Anthony W. Pahl


A fellow member of the Yahoo Club, “The Veteran,” received the following request by email and subsequently posted it to the club with a request to assist if possible. I took up the challenge and decided to keep a record of it. From this and other similar requests, Larry Stimeling from Morton, Illinois, founded the Yahoo Club “Nam Vets’ Answer Questions

Subject: Questions for a Student History Report

Hello, I am doing a report on Vietnam and I was wondering if you would please answer the following questions and send the answers to

  1. Who are you?
  2. When were you in Vietnam?
  3. What job did you do when you were in Vietnam?
  4. Where were you stationed?
  5. What experience left the strongest impression on you?
  6. Was there anything that you enjoyed while you were in Vietnam?
  7. What feelings did you have about the Vietnamese people while you were in Vietnam?
  8. How did you feel about the war before you went?
  9. Did these feelings change after you returned?
  10. How do you feel about the war now?

The following are my responses:

The Veteran, a Yahoo Club to which I belong, had your email posted with a request from one of the members to assist you if possible. I have taken up that challenge and will do my best to provide you with accurate answers.

  1. I am an Australian, 50 years old, married with 2 adult daughters and 1 grandson. My name is Anthony W. Pahl. I live in Melbourne, the Capital City of the state of Victoria in Australia.
  2. My tour of duty was 4 June 1969 to 5 June 1970 inclusive – 1 year and 1 day (but I wasn’t counting).
  3. For the first 6 weeks, I was an Airfield Defence Guard, guarding and patrolling the perimeter of the airfield. I applied for, and was accepted to the position of helicopter gunner with Number 9 Squadron, Royal Australian Air Force, subsequently flying over 600 hours.
  4. I was stationed in Vung Tau with the RAAF but we flew out of Nui Dat which was the location of the Australian Task Force Headquarters. We spent our days flying out of Nui Dat but returned to Vung Tau every night. (Emergency night flights such as medevacs were made from Vung Tau)
  5. I cannot describe one at this time – there were so many and my health is such that trying to do so would be seriously detrimental. My IWVPA index includes many graphic poems and stories from which you could choose. Perhaps the poem that describes the most vivid memory is titled “Bill”.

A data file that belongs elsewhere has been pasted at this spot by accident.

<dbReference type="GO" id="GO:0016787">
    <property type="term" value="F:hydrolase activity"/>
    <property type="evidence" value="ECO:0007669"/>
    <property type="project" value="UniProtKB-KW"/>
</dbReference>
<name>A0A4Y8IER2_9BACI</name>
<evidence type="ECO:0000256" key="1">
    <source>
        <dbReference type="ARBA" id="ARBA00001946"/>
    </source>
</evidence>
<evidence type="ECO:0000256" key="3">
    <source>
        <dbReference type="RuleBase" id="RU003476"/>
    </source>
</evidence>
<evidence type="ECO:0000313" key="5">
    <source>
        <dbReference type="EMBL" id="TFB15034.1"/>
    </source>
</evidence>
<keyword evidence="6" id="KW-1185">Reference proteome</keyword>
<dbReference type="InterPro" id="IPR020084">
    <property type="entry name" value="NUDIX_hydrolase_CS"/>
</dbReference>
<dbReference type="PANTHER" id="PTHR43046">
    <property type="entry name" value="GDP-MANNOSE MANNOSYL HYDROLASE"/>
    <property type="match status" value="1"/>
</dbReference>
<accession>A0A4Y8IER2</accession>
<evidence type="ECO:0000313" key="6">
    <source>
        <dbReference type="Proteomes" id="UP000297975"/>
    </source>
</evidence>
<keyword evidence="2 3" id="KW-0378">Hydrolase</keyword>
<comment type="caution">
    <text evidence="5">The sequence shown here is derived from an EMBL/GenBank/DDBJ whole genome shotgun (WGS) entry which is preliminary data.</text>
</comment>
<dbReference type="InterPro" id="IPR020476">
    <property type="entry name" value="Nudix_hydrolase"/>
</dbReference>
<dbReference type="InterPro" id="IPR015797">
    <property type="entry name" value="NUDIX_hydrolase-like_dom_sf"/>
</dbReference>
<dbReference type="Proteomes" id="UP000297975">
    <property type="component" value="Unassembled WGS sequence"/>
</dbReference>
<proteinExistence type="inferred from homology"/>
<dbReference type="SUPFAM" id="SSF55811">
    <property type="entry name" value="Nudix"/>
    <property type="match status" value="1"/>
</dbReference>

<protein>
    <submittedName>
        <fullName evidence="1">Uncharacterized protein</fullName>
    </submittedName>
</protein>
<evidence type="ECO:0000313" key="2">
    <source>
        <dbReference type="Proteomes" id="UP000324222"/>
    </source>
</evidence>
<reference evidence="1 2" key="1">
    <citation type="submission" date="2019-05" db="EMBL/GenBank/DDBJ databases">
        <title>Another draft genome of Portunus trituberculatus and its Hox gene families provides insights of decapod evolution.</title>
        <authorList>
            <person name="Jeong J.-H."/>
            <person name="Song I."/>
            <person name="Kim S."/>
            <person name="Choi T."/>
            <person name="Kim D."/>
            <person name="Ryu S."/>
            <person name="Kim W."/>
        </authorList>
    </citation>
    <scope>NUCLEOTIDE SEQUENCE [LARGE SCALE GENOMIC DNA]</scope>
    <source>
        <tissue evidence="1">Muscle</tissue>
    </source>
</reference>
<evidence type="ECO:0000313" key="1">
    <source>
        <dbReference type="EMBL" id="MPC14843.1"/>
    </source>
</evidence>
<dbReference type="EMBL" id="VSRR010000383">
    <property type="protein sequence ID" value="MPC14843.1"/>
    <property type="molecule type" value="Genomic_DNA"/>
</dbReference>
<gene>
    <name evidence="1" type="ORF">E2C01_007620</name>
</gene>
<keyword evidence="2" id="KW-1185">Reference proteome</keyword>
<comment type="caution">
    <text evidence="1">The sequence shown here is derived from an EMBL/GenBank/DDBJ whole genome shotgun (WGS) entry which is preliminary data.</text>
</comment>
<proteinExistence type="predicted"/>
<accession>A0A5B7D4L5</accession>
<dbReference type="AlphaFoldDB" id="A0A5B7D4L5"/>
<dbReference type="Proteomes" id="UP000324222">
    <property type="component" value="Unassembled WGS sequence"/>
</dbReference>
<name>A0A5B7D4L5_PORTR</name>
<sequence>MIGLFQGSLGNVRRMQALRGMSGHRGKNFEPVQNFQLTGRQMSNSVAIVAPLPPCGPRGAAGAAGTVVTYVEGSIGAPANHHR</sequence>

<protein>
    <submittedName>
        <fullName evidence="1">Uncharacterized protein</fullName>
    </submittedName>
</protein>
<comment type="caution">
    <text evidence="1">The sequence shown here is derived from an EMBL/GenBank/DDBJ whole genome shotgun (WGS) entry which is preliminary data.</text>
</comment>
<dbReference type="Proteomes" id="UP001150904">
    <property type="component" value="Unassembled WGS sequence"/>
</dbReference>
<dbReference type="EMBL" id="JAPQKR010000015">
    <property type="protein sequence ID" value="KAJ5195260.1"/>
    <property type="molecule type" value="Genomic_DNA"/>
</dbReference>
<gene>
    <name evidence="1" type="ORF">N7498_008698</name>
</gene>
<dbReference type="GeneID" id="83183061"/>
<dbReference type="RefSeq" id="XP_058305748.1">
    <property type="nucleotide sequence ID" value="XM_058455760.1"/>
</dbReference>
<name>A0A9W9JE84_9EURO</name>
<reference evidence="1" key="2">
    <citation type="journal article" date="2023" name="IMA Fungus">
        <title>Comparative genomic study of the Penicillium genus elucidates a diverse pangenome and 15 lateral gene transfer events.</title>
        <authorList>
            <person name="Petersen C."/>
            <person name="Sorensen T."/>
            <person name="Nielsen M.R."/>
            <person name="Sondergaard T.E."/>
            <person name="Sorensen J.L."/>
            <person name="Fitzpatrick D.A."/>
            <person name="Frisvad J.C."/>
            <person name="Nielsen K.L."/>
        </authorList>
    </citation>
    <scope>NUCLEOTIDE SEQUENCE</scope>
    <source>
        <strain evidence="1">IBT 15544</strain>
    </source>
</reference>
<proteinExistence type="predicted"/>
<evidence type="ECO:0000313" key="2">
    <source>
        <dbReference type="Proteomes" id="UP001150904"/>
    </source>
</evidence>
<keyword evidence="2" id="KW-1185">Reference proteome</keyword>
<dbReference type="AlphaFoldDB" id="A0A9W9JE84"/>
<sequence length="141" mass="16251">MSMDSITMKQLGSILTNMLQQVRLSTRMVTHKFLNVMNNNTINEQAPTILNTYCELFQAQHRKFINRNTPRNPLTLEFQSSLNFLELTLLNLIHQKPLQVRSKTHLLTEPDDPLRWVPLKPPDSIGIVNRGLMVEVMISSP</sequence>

6. YES – the comradeship, the sense of worth and the feeling of doing something worthwhile. In a less ethereal sense, I loved seeing the country from the air – it was the most vivid green I have ever seen, and when it rained nearly every afternoon at 1600 hours – there was an unimaginable sense of freshness that lingered for some minutes. It seemed to wash away the horror of reality for a brief time.
  7. I found that I developed a sense of ambivalence towards them. I mean that I mistrusted them all and took that for granted and completely normal. To do otherwise was to open a mental crack which may have lead to death; my mates, mine or theirs.
  8. Please read “An Ode for ‘Mother’” that was my first poem written in 1988, and the first several verses tell better than I could attempt to do now, what my feelings were.
  9. They certainly did – but not immediately (can you imagine the consequences that changing my opinion would have had on me in regards to the people I killed and saw killed). The greatest immediate effect was caused at the hands of my fellow countrymen who accused, abused, confused and then refused to acknowledge my patriotism, honour and sacrifice. The medium term effect was to deny (by not telling anyone, even myself) of my involvement. The long term effect is still being experienced – that of what is termed by Psychiatrists as Post Traumatic Stress Disorder – and if you want some idea of what that is, read my poem, “Papa Tango Sierra Delta”. It has caused me to spend an aggregate of more than 4 years out of the last 7 years in psychiatric hospitals. Read my work and judge if I’m mad or just plain human.
  10. I prefer for it to have never happened, but since it did – I am PROUD of my participation. I can look in the mirror every morning as I shave and say – you did good mate! History will, in my opinion, prove that our sacrifice was worthwhile – but that cannot happen while there are any Vietnam Veterans (from either side) still alive: complete acknowledgement would open the door for too much political and cultural backlash throughout the world. But that is my opinion, and I am biased. After all – I am a Vietnam Veteran.

Hopefully, the foregoing will assist you in your report. I would be interested to have the opportunity of reading it after you have finished.
All the best

Author’s Note: Some of the personal information provided has been overtaken by time and circumstance, but the responses regarding Vietnam and my service remain as valid today as when they were written.

Anthony W. Pahl
June 21, 2009